Laughter arose from the gathering of 200 Jews, who had come together lakeside to welcome Shabbat, when the president of the Hebrew Congregation of Chautauqua announced an upcoming Israeli dance class to be held at the Hall of Christ.
“I’m not trying to be funny,” he said. “That’s where it is.”
Those laughing at the announcement were most likely newcomers to the Chautauqua Institution, a 750-acre educational center in southwestern New York State. More seasoned members of the congregation — those who have been coming to the storybook-like summer retreat for decades — would certainly not have been fazed by the seemingly ironic convergence of a Jewish program at a Christian venue.
Chautauqua Institution was founded in 1874 as an educational, Protestant experiment in vacation learning. It developed over the years to serve as an intellectual playground to about 150,000 people each summer, many of whom come for the entire nine-week season.
Some 260 miles from Washington, Chautauqua is like a summer camp for discerning adults and families; it has a small-town neighborhood feel that reminded me of a sophisticated version of Andy Griffith’s Mayberry, complete with rocking chairs on the front porches of the cottages lining the narrow streets.
People come from all over the country to enjoy a vast array of political and cultural speakers, entertainment, and classes on everything from 3-D printing to Shakespeare.
Despite its Christian foundation, between 20 and 25 percent of summer visitors to the institution are Jewish, a phenomenon that has evolved over the years.
While there were always some Jews at the institution, according to its archivist Jonathan Schmitz, their presence has progressed from the early days of individual Jews trying to blend in with the Protestant demographic while maintaining their own culture, to a visible, proud and congenial Jewish community.
Through the years, the Jewish presence at the institution has moved from one of assimilation to accommodation to active participation, Schmitz said.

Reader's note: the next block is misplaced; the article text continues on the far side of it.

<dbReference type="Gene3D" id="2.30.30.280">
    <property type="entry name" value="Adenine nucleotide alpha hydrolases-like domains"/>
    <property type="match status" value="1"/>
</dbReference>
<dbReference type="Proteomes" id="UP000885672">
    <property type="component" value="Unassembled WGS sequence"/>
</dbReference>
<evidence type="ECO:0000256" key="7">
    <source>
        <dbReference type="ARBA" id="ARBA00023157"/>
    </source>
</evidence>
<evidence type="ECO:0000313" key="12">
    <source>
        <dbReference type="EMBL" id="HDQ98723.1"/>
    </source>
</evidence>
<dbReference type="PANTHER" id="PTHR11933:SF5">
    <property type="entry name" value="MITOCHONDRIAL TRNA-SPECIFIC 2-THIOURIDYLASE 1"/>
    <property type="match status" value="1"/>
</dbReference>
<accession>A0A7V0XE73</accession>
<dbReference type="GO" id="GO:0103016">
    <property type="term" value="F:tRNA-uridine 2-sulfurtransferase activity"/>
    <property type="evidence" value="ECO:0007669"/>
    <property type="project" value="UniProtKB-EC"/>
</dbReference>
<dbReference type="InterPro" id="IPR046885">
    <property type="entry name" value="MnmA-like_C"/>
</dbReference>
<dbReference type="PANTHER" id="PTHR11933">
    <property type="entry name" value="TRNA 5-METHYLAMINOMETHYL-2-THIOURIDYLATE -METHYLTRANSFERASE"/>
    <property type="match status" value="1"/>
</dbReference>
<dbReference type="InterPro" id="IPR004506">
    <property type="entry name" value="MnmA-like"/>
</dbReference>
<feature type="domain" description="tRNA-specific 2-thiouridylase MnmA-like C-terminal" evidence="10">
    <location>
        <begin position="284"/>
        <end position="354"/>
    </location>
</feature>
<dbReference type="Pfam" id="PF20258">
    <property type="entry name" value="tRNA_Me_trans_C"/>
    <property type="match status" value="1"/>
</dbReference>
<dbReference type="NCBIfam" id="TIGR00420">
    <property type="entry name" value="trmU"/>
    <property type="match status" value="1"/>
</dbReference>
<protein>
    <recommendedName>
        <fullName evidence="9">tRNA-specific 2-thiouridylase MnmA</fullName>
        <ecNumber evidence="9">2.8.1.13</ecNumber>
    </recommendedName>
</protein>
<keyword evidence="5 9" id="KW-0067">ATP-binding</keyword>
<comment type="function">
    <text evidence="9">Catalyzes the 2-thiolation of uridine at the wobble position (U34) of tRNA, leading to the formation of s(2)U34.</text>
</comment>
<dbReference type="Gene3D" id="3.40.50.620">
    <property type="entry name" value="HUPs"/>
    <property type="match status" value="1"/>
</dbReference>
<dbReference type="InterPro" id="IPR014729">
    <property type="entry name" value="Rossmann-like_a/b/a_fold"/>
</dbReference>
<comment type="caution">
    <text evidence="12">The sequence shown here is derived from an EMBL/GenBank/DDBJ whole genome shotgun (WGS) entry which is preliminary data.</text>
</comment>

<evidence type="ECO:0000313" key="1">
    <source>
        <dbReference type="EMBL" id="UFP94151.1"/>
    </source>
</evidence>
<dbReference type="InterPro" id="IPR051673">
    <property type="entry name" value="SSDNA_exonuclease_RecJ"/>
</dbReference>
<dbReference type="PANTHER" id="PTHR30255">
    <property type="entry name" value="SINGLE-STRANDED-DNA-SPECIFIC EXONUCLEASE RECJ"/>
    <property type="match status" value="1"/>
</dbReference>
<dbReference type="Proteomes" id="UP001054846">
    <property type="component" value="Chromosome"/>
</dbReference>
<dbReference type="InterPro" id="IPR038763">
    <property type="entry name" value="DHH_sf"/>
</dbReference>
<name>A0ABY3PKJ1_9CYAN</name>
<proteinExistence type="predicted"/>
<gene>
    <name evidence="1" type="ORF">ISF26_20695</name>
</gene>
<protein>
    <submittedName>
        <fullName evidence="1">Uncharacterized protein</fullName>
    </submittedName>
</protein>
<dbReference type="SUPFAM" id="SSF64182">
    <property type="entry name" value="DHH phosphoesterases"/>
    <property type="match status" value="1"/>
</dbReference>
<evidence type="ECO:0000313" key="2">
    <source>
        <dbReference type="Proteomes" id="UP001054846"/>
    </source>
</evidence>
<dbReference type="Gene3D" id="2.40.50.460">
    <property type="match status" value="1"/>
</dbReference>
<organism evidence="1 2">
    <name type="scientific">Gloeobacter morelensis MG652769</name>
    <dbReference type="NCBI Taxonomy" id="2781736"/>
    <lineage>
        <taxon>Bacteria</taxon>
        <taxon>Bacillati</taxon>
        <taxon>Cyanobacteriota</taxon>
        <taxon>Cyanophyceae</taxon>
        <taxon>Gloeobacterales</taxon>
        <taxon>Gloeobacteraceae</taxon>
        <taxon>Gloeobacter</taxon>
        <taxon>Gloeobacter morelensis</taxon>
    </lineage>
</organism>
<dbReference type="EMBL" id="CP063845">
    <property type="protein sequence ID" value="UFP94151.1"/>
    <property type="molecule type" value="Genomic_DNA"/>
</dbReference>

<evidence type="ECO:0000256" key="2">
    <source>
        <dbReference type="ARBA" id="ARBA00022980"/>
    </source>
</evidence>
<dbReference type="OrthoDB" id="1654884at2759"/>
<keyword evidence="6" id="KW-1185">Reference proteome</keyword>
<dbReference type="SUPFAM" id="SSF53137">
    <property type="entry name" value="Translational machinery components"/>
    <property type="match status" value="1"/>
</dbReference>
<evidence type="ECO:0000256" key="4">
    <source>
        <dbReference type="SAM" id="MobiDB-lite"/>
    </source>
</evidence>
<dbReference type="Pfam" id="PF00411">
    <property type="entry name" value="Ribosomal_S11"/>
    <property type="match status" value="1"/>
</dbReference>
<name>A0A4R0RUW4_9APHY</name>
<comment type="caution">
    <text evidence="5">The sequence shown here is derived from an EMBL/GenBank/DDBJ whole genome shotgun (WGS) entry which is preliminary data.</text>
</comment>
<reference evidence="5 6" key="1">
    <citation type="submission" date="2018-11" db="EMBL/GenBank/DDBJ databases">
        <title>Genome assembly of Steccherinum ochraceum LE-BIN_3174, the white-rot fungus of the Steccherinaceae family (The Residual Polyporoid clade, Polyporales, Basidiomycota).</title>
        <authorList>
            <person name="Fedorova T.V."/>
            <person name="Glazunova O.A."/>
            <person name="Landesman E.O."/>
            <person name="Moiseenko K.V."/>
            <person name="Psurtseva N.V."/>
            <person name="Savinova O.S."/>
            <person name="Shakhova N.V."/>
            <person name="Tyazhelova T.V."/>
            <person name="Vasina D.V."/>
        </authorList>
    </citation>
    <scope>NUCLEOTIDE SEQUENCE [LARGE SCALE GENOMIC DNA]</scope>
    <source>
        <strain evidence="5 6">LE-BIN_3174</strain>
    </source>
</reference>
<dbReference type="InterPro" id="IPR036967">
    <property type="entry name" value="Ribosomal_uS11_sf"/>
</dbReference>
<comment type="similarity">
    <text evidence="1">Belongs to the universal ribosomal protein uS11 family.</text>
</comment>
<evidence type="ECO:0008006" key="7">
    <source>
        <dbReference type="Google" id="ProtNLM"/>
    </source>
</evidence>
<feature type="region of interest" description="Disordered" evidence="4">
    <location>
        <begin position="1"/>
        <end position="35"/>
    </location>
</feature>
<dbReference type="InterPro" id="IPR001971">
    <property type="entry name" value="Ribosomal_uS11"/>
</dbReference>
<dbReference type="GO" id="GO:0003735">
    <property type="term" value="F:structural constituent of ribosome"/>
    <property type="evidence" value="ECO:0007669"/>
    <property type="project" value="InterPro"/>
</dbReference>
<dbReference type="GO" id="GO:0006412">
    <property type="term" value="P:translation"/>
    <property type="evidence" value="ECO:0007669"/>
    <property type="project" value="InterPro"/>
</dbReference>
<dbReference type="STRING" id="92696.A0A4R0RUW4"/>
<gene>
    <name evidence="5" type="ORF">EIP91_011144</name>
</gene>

Marilyn Neuman, of Pittsburgh, has been coming to Chautauqua with her husband, Casey, for 20 years. After renting accommodations for several seasons, they purchased a condo in a 130-year old building that had been renovated, a block from the 6000-seat amphitheater, which serves as the community’s central space for arts, culture, and worship.
“But there was a time when some people didn’t want to sell to Jews,” said Neuman.
While there was never a restriction on selling to Jews in the bylaws of the institution, Schmitz confirmed, there “absolutely were people who would not sell or rent to Jews.”
“After the war, a new anti-Semitism appeared — not just here, but across the nation,” said Schmitz. “It should be remembered that most Chautauquans have lives elsewhere, and it is in the communities they live for nine months of the year that most of their attitudes and opinions are formed. I suspect, for example, that those here wishing to restrict the sale of property to Jews were from places where this was already being practiced.”
But the prevailing culture was not tolerant of that kind of exclusion, he added, “although there was a concern that the prevailing Christian culture might be compromised.”
That concern disappeared in the late 1970s, reflecting the changing mores in American society as a whole, according to Schmitz.
Pittsburgher Carole Wolsh and her husband, Harvey, have been coming to Chautauqua for 40 years. She is a past president of the Hebrew Congregation, but remembers a time when she did not feel comfortable coming to the institution.